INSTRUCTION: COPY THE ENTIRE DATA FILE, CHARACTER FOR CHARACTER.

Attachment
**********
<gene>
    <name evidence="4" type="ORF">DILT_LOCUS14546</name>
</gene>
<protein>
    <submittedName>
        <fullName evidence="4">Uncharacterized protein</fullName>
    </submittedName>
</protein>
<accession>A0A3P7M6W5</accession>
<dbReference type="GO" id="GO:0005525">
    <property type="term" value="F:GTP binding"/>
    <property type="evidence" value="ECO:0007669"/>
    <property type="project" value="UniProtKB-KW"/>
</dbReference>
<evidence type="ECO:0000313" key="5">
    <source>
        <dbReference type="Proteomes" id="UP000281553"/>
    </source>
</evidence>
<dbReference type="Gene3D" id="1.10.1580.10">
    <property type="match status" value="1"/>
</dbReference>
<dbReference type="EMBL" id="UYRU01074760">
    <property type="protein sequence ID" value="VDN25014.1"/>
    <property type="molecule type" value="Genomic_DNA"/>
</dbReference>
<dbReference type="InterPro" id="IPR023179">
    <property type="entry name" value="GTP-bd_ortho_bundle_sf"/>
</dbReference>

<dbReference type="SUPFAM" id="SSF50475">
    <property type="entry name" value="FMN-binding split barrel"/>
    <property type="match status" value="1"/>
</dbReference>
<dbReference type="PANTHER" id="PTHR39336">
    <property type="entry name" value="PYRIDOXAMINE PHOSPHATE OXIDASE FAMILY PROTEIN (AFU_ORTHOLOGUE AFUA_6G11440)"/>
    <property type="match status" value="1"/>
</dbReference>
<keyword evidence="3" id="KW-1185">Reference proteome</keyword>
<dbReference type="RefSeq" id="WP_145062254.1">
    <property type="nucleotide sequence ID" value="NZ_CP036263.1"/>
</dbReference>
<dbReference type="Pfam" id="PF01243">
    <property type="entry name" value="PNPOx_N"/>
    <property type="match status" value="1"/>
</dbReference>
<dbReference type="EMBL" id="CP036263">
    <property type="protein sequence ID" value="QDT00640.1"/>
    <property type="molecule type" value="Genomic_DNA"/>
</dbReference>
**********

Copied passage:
<gene>
    <name evidence="4" type="ORF">DILT_LOCUS14546</name>
</gene>
<protein>
    <submittedName>
        <fullName evidence="4">Uncharacterized protein</fullName>
    </submittedName>
</protein>
<accession>A0A3P7M6W5</accession>
<dbReference type="GO" id="GO:0005525">
    <property type="term" value="F:GTP binding"/>
    <property type="evidence" value="ECO:0007669"/>
    <property type="project" value="UniProtKB-KW"/>
</dbReference>
<evidence type="ECO:0000313" key="5">
    <source>
        <dbReference type="Proteomes" id="UP000281553"/>
    </source>
</evidence>
<dbReference type="Gene3D" id="1.10.1580.10">
    <property type="match status" value="1"/>
</dbReference>
<dbReference type="EMBL" id="UYRU01074760">
    <property type="protein sequence ID" value="VDN25014.1"/>
    <property type="molecule type" value="Genomic_DNA"/>
</dbReference>
<dbReference type="InterPro" id="IPR023179">
    <property type="entry name" value="GTP-bd_ortho_bundle_sf"/>
</dbReference>

<dbReference type="SUPFAM" id="SSF50475">
    <property type="entry name" value="FMN-binding split barrel"/>
    <property type="match status" value="1"/>
</dbReference>
<dbReference type="PANTHER" id="PTHR39336">
    <property type="entry name" value="PYRIDOXAMINE PHOSPHATE OXIDASE FAMILY PROTEIN (AFU_ORTHOLOGUE AFUA_6G11440)"/>
    <property type="match status" value="1"/>
</dbReference>
<keyword evidence="3" id="KW-1185">Reference proteome</keyword>
<dbReference type="RefSeq" id="WP_145062254.1">
    <property type="nucleotide sequence ID" value="NZ_CP036263.1"/>
</dbReference>
<dbReference type="Pfam" id="PF01243">
    <property type="entry name" value="PNPOx_N"/>
    <property type="match status" value="1"/>
</dbReference>
<dbReference type="EMBL" id="CP036263">
    <property type="protein sequence ID" value="QDT00640.1"/>
    <property type="molecule type" value="Genomic_DNA"/>
</dbReference>